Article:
Tyre (Sour)
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      Tyre was in its heyday a leading Phoenician city under King Hiram who reigned for 34 years and during whose time Tyre colonized Sicily and North Africa while remaining the trade capital of its time.

       Tyre   is  associated  principally with  the Tyrean purple, the  dye from  the  murex  sea-mussel  which was  so  expensive   and  rare  that it  was worn as  a mark of imperial or royal rank.  It was also famed for its fine Phoenician glass industry, and the introduction of the alphabet into Greece was attributed to Cadmus of Tyre.

        Tyre knew a succession of invasions all of which left their mark on the city. It suffered two long sieges, the first for thirteen years in the sixth century B.C. by Nebuchadnezzar, King of Babylon, the other a seven-month siege by Alexander the Great.  Alexander was able to take the city finally only by joining the island city with the mainland by a causeway which enabled his armies to scale Tyre's   formidable walls.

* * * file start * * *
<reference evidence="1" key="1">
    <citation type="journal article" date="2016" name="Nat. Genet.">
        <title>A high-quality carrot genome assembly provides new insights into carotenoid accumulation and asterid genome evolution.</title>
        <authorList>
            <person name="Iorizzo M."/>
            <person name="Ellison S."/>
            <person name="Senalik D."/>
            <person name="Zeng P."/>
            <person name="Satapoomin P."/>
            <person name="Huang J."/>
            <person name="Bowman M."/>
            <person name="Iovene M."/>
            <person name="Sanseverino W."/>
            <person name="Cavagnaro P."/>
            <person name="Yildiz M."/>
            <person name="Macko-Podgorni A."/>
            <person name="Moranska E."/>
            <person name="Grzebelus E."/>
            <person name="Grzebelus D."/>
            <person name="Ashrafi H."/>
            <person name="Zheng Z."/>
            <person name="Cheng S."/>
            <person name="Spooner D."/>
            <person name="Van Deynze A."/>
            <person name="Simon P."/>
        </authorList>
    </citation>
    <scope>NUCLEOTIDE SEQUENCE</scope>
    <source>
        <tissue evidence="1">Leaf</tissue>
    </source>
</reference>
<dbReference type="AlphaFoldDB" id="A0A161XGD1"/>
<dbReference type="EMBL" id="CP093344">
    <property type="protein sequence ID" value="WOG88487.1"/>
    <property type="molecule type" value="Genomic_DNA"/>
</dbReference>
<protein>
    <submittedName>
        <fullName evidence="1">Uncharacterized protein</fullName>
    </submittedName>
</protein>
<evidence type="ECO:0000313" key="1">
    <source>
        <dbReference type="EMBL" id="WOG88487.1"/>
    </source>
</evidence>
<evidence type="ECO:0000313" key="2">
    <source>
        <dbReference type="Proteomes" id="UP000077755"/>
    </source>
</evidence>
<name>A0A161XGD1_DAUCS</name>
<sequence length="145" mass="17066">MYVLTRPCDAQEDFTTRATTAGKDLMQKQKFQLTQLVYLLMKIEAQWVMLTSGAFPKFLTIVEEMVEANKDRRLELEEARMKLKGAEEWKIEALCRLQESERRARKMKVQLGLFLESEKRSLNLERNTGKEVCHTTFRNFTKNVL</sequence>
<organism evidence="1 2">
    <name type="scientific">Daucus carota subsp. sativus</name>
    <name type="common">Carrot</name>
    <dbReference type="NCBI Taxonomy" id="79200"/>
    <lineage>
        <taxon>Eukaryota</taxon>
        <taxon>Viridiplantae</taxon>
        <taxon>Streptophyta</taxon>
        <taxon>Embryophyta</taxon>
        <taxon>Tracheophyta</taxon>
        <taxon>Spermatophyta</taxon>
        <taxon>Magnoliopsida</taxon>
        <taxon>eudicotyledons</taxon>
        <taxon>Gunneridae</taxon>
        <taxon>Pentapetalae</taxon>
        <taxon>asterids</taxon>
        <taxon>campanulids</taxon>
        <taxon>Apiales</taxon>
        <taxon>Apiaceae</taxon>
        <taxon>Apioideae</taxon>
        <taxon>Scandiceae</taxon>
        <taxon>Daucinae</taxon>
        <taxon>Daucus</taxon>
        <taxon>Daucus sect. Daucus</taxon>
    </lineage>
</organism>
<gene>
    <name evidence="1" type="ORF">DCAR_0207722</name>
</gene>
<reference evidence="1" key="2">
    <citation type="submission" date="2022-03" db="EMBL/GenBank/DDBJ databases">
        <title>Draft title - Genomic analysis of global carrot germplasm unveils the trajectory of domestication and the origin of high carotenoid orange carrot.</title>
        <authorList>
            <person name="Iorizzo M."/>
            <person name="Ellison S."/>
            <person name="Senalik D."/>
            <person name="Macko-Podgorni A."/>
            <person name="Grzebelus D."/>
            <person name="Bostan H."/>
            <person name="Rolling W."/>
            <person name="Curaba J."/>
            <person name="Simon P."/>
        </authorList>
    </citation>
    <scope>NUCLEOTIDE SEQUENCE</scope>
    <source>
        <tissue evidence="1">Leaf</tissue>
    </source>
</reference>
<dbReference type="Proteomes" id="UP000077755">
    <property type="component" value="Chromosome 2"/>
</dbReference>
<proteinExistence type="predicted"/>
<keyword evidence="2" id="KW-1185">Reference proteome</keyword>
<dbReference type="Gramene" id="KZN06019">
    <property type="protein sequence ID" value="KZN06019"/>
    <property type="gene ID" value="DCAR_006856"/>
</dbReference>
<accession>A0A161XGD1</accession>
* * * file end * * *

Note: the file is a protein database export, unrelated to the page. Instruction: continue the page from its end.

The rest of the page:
Besides the ruins of the city itself, the tourist to Tyre should visit the Necropolis and the Hippodrome which cove extensive areas on the other side of the modern town. The Hippodrome, built in the second century A.D. and designed for chariot racing, was one of the largest of the Roman period and is unique in that it was shaped in the form of a U and could seat more than twenty thousand spectators.

        The visitor to Tyre should plan on a full day to cover the historic sites of the city.  Those who have more time should take advantage of the modern resthouse-motel situated on a expanse of sandy beach, and of the good swimming in that stretch of the Mediterranean.